Overall, the knockout mice have a higher percentage of missing values. The features on top of the heatmap in general only present at the knockout mice, suggesting that some of missing values are at least not random (perhaps due to altered metabolisms by the experimental condition). In almost all cases, visualization and inspection of missing values are a time-intensive step, but greatly improve the ability to uncover the nature of missing values in data and help to choose an appropriate imputation method.
The imputation of missing values can be done with the
function. Several imputation methods are available such as k-Nearest Neighbor
(kNN), Random Forest (RF), Bayesian PCA, and other methods available in
MsCoreUtils. By default, the kNN is used to impute missing values
using the Gower distance. The kNN is a distance-based
algorithm that typically requires to scale the data to avoid variance-based
weighing. Since the Gower distance used, the imputation can be performed
with the original scales, which may be helpful to non-technical users.
se <- imputeIntensity(faahko_se, i = "raw", name = "knn", method = "knn") se # The result was stored in assays slot: "knn" #> class: SummarizedExperiment #> dim: 206 12 #> metadata(0): #> assays(2): raw knn #> rownames(206): FT001 FT002 ... FT205 FT206 #> rowData names(10): mzmed mzmin ... WT peakidx #> colnames(12): ko15.CDF ko16.CDF ... wt21.CDF wt22.CDF #> colData names(2): sample_name sample_group ## Standardization of input does not influence the result m <- assay(faahko_se, "raw") knn_scaled <- as.data.frame( imputeIntensity(scale(m), method = "knn") # Can accept matrix as an input ) knn_unscaled <- as.data.frame(assay(se, "knn")) idx <- which(is.na(m[, 1]) | is.na(m[, 2])) # indices for missing values p1 <- ggplot(knn_unscaled[idx, ], aes(x = ko15.CDF, y = ko16.CDF)) + geom_point() + theme_bw() p2 <- ggplot(knn_scaled[idx, ], aes(x = ko15.CDF, y = ko16.CDF)) + geom_point() + theme_bw() p1 + p2 + plot_annotation(title = "Imputed values: unscaled vs scaled")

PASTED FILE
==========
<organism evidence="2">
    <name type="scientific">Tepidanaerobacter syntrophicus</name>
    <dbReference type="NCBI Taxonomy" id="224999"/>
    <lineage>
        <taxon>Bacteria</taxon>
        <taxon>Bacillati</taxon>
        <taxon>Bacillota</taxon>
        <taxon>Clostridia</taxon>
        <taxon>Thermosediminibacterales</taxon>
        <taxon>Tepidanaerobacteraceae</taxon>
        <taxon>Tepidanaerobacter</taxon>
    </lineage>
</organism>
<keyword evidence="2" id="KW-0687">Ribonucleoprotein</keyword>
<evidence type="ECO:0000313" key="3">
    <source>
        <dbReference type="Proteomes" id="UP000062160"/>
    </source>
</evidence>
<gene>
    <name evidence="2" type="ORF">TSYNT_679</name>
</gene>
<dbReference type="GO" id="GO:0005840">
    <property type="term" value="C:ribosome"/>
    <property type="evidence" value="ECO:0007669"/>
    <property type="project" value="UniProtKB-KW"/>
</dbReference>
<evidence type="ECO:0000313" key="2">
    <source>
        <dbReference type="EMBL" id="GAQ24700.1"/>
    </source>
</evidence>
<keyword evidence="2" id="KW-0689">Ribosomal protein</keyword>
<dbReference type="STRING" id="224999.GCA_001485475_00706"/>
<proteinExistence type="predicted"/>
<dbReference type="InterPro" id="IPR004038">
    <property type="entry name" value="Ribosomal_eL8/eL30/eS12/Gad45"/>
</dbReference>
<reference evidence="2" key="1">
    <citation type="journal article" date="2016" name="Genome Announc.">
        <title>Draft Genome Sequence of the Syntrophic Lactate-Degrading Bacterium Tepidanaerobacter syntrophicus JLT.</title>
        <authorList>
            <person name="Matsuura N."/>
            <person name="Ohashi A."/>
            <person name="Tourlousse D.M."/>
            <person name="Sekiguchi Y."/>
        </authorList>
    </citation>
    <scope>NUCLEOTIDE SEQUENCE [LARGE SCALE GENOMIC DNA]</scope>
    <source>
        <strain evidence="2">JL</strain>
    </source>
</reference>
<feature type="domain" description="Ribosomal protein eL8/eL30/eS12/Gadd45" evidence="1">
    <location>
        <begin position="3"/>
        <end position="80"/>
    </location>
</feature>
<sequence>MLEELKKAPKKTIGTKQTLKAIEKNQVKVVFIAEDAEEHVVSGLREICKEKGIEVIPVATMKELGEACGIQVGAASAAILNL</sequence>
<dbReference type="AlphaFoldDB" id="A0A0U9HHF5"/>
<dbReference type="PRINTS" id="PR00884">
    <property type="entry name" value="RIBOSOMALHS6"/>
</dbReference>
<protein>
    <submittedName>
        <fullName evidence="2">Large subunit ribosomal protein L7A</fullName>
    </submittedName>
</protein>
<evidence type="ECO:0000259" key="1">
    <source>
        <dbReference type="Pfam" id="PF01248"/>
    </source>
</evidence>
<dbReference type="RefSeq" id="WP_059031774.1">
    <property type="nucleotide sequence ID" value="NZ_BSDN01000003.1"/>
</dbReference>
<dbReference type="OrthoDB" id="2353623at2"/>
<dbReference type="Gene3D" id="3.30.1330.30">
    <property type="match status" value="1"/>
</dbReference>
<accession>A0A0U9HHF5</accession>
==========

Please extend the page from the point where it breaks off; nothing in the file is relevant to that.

In metabolomics, normalization is an important part of data processing to reduce
unwanted non-biological variations
(e.g., variation due to sample preparation and handling).
normalizeIntensity function provides several data-driven normalization
methods such as Probabilistic Quotient Normalization (PQN),
Variance-Stabilizing Normalization (VSN), Cyclic LOESS normalization, and other
methods available in MsCoreUtils.
Here, we will apply the VSN to the imputed intensities. Note that the VSN
produces glog-transformed (generalized log transform) feature intensities.
The consequence of normalization can be visualized with the
se <- normalizeIntensity(se, i = "knn", name = "knn_vsn", method = "vsn") se # The result was stored in assays slot: "knn_vsn" #> class: SummarizedExperiment #> dim: 206 12 #> metadata(0): #> assays(3): raw knn knn_vsn #> rownames(206): FT001 FT002 ... FT205 FT206 #> rowData names(10): mzmed mzmin ... WT peakidx #> colnames(12): ko15.CDF ko16.CDF ... wt21.CDF wt22.CDF #> colData names(2): sample_name sample_group p1 <- plotBox(se, i = "knn", group = g, log2 = TRUE) # before normalization p2 <- plotBox(se, i = "knn_vsn", group = g) # after normalization p1 + p2 + plot_annotation(title = "Before vs After normalization")